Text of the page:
Journal ~ September

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When I finally found the Pepperdine program after over a year of looking at programs, this ARP was one of the attractions that appealed to me. This and the idea that I was personally going to change.

I started this program because I knew instinctively that I was shooting in the dark. I don't want to shoot from the hip, just trying approaches, playing with lives and money from ignorance. I want to know a better approach. I want to know what is going on out there in this field and make choices and create options from an informed and trained approach.

So, even before I got to VirtCamp I began thinking about what I wanted to do. I have done training classes for over 20 years and have seen over and over the ineffective nature of too many of those hours spent sincerely trying to meet needs. Whether training teachers or staff, too often the classes never translated into action in daily lives. And I was not fundamentally changing the learner - something that was crucial to effective use of these new tools.

One more critical piece in this project: the IT partnership and questions. The disconnect that seems to exist between typical IT and academic approaches to training puts these two groups at odds on some topics on occasion. My boss represents the typical concerns.

  • Why can't they learn the tool and figure out how to use it?
  • Why do they need to have the nurturing? That doesn't happen in business...
  • How can we afford to train people one at a time?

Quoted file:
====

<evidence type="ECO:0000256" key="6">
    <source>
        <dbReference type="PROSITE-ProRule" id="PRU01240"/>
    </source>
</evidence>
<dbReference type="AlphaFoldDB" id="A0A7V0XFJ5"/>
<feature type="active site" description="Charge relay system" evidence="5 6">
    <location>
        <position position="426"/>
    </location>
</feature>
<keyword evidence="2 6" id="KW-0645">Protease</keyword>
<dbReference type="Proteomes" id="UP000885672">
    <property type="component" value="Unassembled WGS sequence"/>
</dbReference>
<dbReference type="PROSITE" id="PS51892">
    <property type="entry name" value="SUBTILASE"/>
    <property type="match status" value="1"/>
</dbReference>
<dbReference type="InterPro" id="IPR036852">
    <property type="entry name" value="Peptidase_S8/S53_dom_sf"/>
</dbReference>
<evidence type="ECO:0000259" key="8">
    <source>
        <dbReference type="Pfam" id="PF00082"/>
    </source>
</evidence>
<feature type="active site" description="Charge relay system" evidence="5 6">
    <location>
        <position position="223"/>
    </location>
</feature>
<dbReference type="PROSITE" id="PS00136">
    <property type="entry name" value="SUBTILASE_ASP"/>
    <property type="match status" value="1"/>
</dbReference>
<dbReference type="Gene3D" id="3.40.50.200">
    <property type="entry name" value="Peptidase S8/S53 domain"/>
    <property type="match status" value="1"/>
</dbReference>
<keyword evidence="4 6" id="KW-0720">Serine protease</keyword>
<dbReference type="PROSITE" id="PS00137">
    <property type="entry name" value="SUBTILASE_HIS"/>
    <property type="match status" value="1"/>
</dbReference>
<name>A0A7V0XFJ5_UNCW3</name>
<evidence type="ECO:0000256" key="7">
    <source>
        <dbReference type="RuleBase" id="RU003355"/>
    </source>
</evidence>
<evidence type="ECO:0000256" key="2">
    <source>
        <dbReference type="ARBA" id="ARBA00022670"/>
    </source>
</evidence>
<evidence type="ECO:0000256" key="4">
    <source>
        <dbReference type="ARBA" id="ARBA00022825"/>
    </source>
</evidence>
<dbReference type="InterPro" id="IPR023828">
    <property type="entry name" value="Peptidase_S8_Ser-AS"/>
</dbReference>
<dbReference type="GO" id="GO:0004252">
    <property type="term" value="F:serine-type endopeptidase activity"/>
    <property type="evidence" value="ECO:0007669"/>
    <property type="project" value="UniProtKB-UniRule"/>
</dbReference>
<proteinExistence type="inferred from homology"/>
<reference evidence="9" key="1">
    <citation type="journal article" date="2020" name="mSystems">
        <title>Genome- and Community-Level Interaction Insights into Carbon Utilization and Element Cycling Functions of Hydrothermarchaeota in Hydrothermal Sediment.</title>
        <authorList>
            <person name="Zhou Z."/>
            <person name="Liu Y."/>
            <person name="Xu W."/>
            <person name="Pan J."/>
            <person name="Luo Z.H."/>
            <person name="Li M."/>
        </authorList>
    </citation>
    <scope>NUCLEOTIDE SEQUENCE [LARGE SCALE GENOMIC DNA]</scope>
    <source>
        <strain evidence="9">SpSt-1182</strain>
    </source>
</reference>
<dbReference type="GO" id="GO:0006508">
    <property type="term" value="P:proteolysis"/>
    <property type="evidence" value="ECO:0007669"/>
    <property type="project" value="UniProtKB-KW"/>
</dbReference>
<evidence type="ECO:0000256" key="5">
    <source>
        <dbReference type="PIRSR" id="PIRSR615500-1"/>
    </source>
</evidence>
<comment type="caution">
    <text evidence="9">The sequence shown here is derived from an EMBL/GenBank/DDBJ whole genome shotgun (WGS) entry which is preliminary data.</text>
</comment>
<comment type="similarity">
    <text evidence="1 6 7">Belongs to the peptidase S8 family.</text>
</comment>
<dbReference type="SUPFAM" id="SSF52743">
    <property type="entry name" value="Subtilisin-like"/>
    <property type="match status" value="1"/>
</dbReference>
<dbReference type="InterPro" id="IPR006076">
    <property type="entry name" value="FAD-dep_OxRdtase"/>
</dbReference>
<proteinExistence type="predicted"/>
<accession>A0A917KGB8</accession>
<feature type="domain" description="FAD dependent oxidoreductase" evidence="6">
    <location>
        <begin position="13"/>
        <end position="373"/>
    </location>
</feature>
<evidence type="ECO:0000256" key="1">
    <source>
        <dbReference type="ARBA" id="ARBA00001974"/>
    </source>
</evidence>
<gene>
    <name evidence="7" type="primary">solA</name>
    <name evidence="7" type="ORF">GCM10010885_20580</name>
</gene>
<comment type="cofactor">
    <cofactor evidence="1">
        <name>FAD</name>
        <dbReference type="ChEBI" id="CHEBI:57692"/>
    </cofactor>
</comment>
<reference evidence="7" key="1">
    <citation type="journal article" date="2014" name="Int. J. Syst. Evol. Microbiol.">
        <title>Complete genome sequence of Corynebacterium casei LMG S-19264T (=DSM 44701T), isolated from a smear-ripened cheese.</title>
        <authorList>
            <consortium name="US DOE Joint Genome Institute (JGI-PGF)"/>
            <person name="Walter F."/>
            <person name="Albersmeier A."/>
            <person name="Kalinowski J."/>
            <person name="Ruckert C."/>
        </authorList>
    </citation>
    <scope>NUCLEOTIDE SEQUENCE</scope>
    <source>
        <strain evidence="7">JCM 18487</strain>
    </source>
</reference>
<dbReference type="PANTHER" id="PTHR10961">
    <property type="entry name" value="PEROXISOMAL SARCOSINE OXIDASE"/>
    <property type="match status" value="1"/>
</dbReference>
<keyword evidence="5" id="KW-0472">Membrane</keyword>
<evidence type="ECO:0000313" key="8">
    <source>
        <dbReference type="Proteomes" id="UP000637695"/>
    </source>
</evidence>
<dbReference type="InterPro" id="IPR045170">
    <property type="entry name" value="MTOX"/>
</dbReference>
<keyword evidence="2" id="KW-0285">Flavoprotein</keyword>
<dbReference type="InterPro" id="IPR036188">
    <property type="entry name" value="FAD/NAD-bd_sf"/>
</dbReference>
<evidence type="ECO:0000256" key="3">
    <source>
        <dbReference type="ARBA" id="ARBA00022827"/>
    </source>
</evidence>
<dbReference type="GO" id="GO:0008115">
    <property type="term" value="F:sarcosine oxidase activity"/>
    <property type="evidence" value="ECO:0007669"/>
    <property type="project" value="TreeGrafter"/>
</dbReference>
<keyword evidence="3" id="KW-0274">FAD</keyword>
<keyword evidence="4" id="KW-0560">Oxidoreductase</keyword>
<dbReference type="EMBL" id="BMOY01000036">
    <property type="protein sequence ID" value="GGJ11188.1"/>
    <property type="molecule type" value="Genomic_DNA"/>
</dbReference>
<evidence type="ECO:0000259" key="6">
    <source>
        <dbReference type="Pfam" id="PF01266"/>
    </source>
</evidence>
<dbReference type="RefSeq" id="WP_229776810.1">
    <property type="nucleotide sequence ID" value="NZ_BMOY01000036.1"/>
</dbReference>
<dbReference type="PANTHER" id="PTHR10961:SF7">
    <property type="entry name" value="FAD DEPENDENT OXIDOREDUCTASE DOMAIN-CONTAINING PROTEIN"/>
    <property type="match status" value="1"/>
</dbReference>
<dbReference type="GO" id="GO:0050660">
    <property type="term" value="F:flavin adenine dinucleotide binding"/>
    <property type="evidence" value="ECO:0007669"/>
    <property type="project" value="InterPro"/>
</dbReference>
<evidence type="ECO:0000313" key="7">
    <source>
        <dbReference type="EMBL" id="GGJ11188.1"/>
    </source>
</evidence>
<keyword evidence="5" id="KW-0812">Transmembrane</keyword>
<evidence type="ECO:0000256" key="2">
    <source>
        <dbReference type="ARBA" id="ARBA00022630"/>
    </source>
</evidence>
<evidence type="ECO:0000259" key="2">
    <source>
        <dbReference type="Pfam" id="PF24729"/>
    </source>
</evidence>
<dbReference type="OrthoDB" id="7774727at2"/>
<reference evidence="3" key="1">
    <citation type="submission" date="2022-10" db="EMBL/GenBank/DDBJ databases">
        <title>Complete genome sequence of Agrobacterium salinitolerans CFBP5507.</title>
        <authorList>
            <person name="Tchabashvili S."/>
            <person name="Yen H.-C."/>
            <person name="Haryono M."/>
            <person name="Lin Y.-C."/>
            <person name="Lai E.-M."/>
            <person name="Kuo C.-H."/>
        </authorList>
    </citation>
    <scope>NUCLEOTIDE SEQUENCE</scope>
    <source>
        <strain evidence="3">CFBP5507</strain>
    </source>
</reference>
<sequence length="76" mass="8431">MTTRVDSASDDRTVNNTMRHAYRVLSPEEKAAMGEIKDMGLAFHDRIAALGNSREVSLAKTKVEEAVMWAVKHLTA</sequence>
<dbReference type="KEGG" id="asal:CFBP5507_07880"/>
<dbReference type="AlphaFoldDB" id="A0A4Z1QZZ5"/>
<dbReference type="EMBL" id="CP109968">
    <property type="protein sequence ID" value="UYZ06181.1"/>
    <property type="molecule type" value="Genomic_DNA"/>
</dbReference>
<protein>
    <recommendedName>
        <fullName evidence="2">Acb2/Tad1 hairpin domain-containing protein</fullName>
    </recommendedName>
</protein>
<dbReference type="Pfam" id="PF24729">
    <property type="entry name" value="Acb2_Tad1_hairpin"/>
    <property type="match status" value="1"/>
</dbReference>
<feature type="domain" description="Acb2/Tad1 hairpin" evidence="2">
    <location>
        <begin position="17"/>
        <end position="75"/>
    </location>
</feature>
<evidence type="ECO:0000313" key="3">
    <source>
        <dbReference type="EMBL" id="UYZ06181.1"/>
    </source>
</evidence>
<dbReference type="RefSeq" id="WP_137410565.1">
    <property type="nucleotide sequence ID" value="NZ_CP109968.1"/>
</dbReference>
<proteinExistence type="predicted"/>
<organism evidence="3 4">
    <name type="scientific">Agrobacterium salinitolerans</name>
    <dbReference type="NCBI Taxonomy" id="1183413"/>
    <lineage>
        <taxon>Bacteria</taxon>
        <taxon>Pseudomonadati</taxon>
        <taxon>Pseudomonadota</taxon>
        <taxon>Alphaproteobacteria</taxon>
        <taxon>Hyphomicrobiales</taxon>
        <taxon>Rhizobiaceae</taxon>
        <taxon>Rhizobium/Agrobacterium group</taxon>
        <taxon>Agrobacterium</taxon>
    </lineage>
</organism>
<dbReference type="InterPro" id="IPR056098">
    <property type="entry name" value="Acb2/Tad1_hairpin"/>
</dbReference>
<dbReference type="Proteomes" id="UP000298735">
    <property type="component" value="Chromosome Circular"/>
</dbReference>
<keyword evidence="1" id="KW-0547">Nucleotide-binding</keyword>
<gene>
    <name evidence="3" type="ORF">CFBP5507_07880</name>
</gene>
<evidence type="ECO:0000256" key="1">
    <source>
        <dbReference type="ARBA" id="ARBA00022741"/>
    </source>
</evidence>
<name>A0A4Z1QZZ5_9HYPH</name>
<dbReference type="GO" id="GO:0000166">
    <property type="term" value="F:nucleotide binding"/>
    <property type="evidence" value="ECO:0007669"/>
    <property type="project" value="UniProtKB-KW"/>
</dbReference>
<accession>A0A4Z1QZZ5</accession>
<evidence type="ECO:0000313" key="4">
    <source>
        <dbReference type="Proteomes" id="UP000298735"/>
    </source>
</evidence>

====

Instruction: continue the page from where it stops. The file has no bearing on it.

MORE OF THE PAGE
• Why don't we know what tools work?

Then a number of events came together that focused my thinking.

  1. First, an inconsequential conference comment: CONFERENCE EUPHORIA. It was used to describe the how we leave a conference all enthused about any number of opportunites we have seen...and then do nothing with them. It struck me that this is exactly what happens to most classes.
  2. I started a student/faculty mentoring program. A very small version of the Wake Forest STARS program, I paired one student with one faculty member for a year. The student scanned over 1,000 slides, created PPT presentations, taught the faculty member how to use PPT (was in his class the first quarter), and then how to fix and create his own presentations. The year totally transformed his teaching and his approach to technology. It reminded me of an experience I had 15 years earlier with at staff member, Mary Talcott.
  3. I began working with another faculty member last spring to eliminate his copying hundreds of 5-15 years articles old for his classes. He did not know how to use the web or what resources were available. This one is in process, but he has already made changes - including disregarding his beloved syllabus on occasion. We are moving him from using the web for resources, to using a web page we create as a tool, to creating his own web environment in Blackboard.
  4. I shared some of my ideas with Mercedes at that first night at dinner at VirtCamp. She was very encouraging...
  5. Edutopia and PBL really struck home with me and the idea of HOOK came into clearer focus for me.
the idea

I want my ARP to have real meaning for me and not just be an exercise to complete grad school. I want to effect a real change in how Principia approaches faculty training and development. I feel I have an advantage in that I have years of experience in this area. I have a supportive environment. I have a tech-rich environment with good ongoing funding and a united collegial support structure for fostering tech growth. I have some seniority, respect, and autonomy that give me a freedom to launch and move ideas and programs forward. A small pond has advantages.

I feel that Edutopia and PBL put terms and structure to ideas that I have been rolling around in my head. I have been dabbling on the fringes. So after several attempts at drafts of what I wanted to attempt, I think I am closer to a workable solution to how I can approach this issue.

On the cost effectiveness: I think I can show that training several people one-on-one for a year is more cost effective that training that several people for several years in a group. I want to show how the former approach fundamentally changes the learner and doesn't just put a patch on the surface.